Reviewed by Rebecca Barnes, March 15, 2011


  1. Rebecca, this sounds exactly like my kind of book! But I've never heard of it. Thank goodness I checked your blog today! Great review!

  2. Becky,
    I feel like a proud sister today! So excited for you and this was such a beautifully written book review. I know Mr. Jared is very proud of you as well.
    Cheers and congrats!

  3. Becky,
    Thanks for bringing this to our attention. Sounds like the kind of read we classic film fans will love!

  4. Becky, What a wonderful book review. This does sound like a book that I would like.

  5. great review, becky...It actually made me WANT to read the book...I like your comment about Wolcott and Mencken....throw in Dorothy Parker and you have CERBERUS!!!

  6. Hi Becky: You did a better job than I in reviewing the book. Check out my post for a five-questions interview with Stephen: http://www.classicfilmboy.com/search/label/Stephen%20Jared He was a great guy to communicate with via e-mail, and I've like him to continue the series!

  7. Thank you all so much -- I was lucky to have a really fun, good book to review. I think any classic film lover would get a real kick out of it. (I can say that in good conscience because I get no monetary reward for it! LOL)
    Classicfilmboy, that is quite a compliment from you, but I bet it isn't true. I tried to pull up your interview, but had no luck. I'll try again -- maybe I typed something wrong.

  8. We have a mutual admiration society going on ... people are going to start talking LOL You did a grat job. The important thing is that Stephen get the recognition, and I want him to write another installment.

  9. Ah, CFB, let 'em talk! If writers don't appreciate each other, a lot of the time nobody else will! LOL! I really hope Stephen does another one too.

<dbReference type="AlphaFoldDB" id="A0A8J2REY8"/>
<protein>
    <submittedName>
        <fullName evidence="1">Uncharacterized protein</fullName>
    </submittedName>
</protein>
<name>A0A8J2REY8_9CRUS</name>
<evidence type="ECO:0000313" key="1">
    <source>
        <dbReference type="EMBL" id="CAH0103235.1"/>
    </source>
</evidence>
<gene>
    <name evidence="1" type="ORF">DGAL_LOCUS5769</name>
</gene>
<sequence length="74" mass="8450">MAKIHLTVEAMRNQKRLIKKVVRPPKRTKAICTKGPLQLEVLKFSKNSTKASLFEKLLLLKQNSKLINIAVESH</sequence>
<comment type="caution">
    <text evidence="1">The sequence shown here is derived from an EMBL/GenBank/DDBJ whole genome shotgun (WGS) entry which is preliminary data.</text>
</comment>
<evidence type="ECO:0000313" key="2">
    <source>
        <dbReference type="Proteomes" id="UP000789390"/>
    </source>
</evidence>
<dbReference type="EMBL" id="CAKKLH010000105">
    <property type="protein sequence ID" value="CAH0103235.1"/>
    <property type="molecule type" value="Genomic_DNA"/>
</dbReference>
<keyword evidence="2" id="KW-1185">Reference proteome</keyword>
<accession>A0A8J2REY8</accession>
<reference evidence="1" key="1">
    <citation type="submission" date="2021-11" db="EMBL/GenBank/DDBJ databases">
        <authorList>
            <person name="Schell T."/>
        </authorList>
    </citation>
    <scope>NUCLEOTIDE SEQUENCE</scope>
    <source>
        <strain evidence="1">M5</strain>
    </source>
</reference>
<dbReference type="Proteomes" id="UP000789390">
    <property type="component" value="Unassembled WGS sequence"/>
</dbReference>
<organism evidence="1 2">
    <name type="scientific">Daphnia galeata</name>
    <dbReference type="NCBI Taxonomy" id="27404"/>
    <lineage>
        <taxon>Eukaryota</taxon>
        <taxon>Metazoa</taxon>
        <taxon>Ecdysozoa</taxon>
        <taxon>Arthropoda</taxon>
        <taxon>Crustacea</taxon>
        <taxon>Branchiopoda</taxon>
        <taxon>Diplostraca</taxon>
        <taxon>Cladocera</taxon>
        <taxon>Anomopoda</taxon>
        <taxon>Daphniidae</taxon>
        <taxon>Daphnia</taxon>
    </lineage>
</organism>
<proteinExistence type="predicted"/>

10. Great review Becky - I'll have to check out that book! I'm proud of my big sister!


  11. Becky, I don't read a lot of fiction, but this sounds like an adventurous and comical read. Enjoyed reading your review. BTW, I kind of kept thinking of William Powell when you were describing Jack...not sure why, but he sprung to mind a few times.

  12. Thank you, Caftan Woman! It's a really good read.
    Amy, I'm glad you liked my review. You know, I think Maddie would get a real kick out of the story of this book. I'm going to have Tony and Eileen read it.
    Kim, Powell could be really good. Jack made me think of David Niven or Douglas Fairbanks, Jr. in their young years.

  13. Becky, because of the wonderful job you have done on your blog. Ive awarded you the "Stylish Blogger award" (Details over at Noir and Chick Flicks).

  14. Becky, I am a huge fan of 'the golden era' as well as action adventure. I went out and got the book on Amazon after reading your review - your a fantastic reviewer. This Stephen Jared is really talented! Man, I wish new Hollywood would get a hold of this book and make it into a movie. Course now I'm thinking about who they'd cast who has that classic debonair quality with a comedy touch - question everyone: who would you cast if Jack and the Jungle Lion was a movie? I think as Jack I would cast Robert Downey, Jr. and as Max I would cast - that's a hard one - all the young actresses today are too comtemporary. As the old pilot, I would cast Sean Connery and the kids...hmm again. Ideas anyone?

  15. Hey, I made a sale! It is a fun book, isn't it Anonymous (wish I knew who you are!) I can think of all kinds of classic era actors I would pick, but modern ...you know, I have always thought he does the wrong kind of movies, but Hugh Jackman is so handsome and funny (remember when he hosted the Oscars?), I think he could be a good Jack. In his tux with his charm, he looked like a 1930's type in every way!

    You are right about casting Max -- so many of the modern actresses in their 20's are so cookie-cutter similar, it's hard to single one out. Especially since they come and go like busboys in a restaurant, and there seems to be a Hollywood law that after they are 28, they disappear! LOL. I'll have to think about that one.